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digitalmars.D - Const function

reply Gilles G. <schaouette free.fr> writes:
(... start a new thread because I just don't know who to reply to)

Many posts about const/invariant talk about the "problem" of defining const
functions. Some think we should indicate constness at the end of the function
declaration, but it is also possible to do it at the front.
So, as far as I understand it, there are two ways to express function constness
for now:
   const int foo();
   int foo() const;
To my mind, both solutions are unintuitive. I would expect something like that:
   int const foo();
Is there any big argument against this?
Nov 28 2007
parent reply Graham St Jack <Graham.StJack internode.on.net> writes:
On Thu, 29 Nov 2007 02:16:40 -0500, Gilles G. wrote:

 (... start a new thread because I just don't know who to reply to)
 
 Many posts about const/invariant talk about the "problem" of defining
 const functions. Some think we should indicate constness at the end of
 the function declaration, but it is also possible to do it at the front.
 So, as far as I understand it, there are two ways to express function
 constness for now:
    const int foo();
    int foo() const;
 To my mind, both solutions are unintuitive. I would expect something
 like that:
    int const foo();
 Is there any big argument against this?

I agree. A definition like: const T foo(); looks to me like the returned T is const, and putting the const after the function is way too non-D for me, so all that is left that makes sense is: T const foo();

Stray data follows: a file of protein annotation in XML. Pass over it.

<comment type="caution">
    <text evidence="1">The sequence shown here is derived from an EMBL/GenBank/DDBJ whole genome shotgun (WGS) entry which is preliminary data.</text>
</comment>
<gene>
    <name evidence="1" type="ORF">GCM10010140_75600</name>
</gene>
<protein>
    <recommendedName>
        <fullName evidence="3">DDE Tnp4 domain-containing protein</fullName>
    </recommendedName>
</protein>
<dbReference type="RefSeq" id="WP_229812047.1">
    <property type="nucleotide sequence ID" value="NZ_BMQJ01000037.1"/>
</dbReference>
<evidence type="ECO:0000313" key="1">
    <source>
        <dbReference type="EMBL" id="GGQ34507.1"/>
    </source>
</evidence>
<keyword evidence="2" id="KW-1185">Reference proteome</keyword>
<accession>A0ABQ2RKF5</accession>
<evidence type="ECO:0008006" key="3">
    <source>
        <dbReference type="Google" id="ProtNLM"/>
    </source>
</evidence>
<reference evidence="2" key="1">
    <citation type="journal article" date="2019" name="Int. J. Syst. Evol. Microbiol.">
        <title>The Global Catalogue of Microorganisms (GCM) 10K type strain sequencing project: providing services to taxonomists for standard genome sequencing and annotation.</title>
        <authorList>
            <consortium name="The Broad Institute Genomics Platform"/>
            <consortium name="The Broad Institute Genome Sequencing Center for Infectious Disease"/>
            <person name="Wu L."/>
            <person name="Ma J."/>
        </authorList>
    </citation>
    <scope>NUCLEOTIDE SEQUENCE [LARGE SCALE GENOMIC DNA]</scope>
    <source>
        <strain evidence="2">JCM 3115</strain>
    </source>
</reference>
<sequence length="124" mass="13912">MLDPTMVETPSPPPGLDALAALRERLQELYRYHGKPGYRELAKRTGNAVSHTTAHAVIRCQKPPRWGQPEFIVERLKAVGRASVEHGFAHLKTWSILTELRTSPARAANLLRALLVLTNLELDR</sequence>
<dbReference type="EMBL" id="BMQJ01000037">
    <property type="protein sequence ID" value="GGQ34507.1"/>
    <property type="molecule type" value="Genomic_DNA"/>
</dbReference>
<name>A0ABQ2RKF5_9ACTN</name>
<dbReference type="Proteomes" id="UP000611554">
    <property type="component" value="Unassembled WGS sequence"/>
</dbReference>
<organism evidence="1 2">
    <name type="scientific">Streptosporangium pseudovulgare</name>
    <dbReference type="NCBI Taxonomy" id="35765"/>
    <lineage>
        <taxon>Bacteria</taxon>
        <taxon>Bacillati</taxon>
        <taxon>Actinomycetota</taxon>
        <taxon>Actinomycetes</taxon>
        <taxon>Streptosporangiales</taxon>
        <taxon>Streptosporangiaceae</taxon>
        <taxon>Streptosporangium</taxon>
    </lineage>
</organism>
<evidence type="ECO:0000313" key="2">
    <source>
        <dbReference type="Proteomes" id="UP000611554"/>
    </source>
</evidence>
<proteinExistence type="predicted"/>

Dec 02 2007
parent Gilles G. <schaouette free.fr> writes:
I see I am not the only who don't understand why const function written like
this:
    T const myFunction()
was not envisaged.
Could anyone explain why?
Thanks in advance!

--
Gilles


Graham St Jack Wrote:

 On Thu, 29 Nov 2007 02:16:40 -0500, Gilles G. wrote:
 
 (... start a new thread because I just don't know who to reply to)
 
 Many posts about const/invariant talk about the "problem" of defining
 const functions. Some think we should indicate constness at the end of
 the function declaration, but it is also possible to do it at the front.
 So, as far as I understand it, there are two ways to express function
 constness for now:
    const int foo();
    int foo() const;
 To my mind, both solutions are unintuitive. I would expect something
 like that:
    int const foo();
 Is there any big argument against this?

I agree. A definition like: const T foo(); looks to me like the returned T is const, and putting the const after the function is way too non-D for me, so all that is left that makes sense is: T const foo();

Dec 03 2007